A challenging wet and wild edition of Round the Island Race, highlights video

A challenging wet and wild edition of Round the Island Race, highlights video

Author: Jo Bowden   

It was certainly a race to remember with crews battling the heavy conditions, especially around the Needles and the reach to St Catherine’s Point.


Race Director, Dave Atkinson said: “This race was a challenge for both the competitors and the Race Team at the Island Sailing Club, with the safety and well-being of the crews being the main priority.


“We would like to thank the RNLI, independent lifeboats and coastguard teams for their assistance and co-operation before and during the race on Saturday. Despite the challenging conditions we only had nine incidents connected to the race which is less than previous years, this shows the seamanship of the crews and the correct decision making that went into undertaking of the race.”


Race Safety Officer and Station Manager at Cowes RNLI, Mark Southwell said: “The sailors who competed made the right call and had a challenging but no doubt enjoyable race they'll remember. Those who cancelled or retired as they sensed conditions approaching the Needles also made the right decision.


“Sailing is a safe sport undertaken by responsible individuals who are more than capable of weighing up wind, sea state, boat and gear condition and crew experience and ability, and then deciding whether it is right to put to sea or continue to race. Yesterday was a good day for safety at sea. This is a race for everyone and everyone made the right call. We thank you for that.”


The battle for the coveted Gold Roman Bowl was won by Peter Morton and his crew on TP52 Notorious who also won the Observer Trophy for Monohull Line Honours.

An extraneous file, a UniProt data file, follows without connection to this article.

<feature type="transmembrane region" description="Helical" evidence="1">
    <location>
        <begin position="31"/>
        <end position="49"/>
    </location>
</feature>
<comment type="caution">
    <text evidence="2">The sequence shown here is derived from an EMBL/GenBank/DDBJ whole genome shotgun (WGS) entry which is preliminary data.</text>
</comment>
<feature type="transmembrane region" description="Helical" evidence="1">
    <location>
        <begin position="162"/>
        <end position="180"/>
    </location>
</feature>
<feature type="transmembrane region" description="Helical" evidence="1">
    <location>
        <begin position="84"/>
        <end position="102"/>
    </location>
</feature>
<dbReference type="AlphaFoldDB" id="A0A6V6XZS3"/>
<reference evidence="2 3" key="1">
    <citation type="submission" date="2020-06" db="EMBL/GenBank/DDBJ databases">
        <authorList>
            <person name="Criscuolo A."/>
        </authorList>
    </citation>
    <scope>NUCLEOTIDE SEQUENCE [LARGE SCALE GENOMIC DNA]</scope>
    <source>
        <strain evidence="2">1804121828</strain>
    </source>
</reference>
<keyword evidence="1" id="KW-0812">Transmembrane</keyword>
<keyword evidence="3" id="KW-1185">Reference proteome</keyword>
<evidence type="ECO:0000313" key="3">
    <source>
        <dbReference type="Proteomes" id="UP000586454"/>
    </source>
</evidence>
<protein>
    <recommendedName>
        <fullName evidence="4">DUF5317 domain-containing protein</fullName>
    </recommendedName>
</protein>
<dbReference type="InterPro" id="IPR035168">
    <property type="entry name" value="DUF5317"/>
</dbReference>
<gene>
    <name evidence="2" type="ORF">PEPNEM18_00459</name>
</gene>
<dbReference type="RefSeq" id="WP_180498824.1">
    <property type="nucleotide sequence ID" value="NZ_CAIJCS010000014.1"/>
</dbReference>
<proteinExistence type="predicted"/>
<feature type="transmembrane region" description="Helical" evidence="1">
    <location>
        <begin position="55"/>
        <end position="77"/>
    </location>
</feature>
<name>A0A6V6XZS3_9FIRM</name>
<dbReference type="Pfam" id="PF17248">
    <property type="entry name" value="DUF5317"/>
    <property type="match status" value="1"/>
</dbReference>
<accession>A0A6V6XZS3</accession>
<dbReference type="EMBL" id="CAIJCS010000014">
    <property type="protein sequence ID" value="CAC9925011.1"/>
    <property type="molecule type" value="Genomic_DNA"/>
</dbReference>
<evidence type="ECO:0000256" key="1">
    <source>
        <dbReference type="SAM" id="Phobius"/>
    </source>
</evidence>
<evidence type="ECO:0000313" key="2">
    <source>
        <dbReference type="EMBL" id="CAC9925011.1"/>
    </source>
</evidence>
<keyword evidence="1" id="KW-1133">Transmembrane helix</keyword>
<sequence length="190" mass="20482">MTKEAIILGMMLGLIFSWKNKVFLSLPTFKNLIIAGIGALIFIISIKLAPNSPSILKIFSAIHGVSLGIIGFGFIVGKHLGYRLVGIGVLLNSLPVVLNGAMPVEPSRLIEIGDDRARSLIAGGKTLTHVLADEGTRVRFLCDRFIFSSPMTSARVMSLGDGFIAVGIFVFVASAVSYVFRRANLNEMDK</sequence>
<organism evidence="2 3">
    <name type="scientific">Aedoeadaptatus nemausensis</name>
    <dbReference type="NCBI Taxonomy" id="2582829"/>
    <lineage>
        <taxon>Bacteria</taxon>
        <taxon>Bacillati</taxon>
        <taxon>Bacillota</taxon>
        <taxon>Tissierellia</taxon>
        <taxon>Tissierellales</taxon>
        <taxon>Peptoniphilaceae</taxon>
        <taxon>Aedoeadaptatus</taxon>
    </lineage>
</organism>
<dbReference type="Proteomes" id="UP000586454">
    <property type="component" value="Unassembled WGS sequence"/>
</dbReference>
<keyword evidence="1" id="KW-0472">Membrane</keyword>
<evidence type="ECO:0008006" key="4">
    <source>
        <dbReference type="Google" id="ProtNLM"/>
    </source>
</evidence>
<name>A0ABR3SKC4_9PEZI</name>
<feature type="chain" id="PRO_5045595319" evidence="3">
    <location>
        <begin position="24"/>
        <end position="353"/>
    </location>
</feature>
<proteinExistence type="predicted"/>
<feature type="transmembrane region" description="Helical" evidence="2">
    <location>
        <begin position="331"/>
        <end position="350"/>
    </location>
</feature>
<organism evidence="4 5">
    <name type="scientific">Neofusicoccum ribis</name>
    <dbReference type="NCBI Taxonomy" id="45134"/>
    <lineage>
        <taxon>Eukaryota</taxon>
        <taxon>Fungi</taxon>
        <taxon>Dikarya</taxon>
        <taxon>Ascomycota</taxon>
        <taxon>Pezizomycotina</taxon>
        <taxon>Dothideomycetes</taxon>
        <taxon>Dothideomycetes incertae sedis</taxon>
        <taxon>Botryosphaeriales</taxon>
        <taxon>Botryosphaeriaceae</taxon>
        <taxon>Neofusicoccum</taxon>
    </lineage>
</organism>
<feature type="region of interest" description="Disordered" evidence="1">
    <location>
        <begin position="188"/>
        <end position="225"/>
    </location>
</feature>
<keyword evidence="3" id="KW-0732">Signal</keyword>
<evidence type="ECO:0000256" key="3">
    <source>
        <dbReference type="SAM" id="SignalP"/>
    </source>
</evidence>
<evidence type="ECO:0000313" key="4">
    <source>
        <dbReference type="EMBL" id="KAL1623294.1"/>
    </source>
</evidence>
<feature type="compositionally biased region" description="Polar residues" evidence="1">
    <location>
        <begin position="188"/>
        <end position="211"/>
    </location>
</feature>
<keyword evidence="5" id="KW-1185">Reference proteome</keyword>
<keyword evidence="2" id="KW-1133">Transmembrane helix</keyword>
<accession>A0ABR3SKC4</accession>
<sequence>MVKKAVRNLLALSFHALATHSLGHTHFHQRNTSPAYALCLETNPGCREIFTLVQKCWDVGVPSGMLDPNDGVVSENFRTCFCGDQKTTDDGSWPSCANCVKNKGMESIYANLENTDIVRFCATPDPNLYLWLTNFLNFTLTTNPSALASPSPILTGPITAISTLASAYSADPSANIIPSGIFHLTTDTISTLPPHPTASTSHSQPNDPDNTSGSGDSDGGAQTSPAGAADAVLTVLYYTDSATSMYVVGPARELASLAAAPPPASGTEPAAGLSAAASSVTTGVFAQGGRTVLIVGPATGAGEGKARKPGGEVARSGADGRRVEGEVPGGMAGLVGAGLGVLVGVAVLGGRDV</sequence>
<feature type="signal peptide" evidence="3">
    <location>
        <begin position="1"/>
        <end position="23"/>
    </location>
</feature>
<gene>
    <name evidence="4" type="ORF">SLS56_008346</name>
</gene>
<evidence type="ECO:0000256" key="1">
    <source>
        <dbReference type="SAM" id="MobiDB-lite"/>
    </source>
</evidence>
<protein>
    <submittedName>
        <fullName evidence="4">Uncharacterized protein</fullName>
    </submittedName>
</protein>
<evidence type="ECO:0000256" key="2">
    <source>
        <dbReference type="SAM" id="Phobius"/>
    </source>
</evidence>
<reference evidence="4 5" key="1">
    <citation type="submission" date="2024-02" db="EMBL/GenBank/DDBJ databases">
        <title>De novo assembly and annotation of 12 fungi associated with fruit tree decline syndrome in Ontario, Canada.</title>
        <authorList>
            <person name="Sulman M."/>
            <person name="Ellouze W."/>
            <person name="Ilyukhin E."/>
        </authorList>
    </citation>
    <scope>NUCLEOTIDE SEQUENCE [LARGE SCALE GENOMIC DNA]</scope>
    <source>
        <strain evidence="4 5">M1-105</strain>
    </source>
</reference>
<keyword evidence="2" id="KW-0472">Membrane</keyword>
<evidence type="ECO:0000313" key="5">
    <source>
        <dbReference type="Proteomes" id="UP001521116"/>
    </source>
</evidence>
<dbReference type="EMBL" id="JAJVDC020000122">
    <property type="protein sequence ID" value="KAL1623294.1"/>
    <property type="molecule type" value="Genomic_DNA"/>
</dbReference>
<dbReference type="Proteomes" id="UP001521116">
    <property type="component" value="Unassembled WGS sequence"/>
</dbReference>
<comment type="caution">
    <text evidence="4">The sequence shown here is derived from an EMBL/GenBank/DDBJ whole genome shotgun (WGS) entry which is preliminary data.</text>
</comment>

Local Cowes resident Peter Morton, owner and skipper of Notorious said: “This is one of the world’s greatest races and every year I look forward to it. I’ve not had the boat that long but I’ve competed in Round the Island Race many times over the last 50 years in various boats I’ve owned. Yesterday was special and the toughest one I’ve done. It’s 40 years ago since I won the Gold Roman Bowl on a little 25ft boat called ‘Odd Job’ which was the smallest boat in the fleet, so this year was very special for me.”


The first boat to cross the finish line was the multihull Highland Fling 18, which completed the race in 3 hours, 39 minutes and 5 seconds and wins the Freedom Challenge Bowl (Line Honours for Multihull Grand Prix & MOCRA Racing Classes).


Irvine Laidlaw, owner and helm of Highland Fling 18 said: “It was the first event for us in 2024 and we’ve travelled over 3,000 miles from Palma to be here but it’s worth it! I thoroughly enjoyed the race – it is such a great race and I like the fact we go around an island with the start and finish in the same place, it’s rather satisfying.”


Click here to view the video

The 2025 edition of the race will be on Saturday 21 June.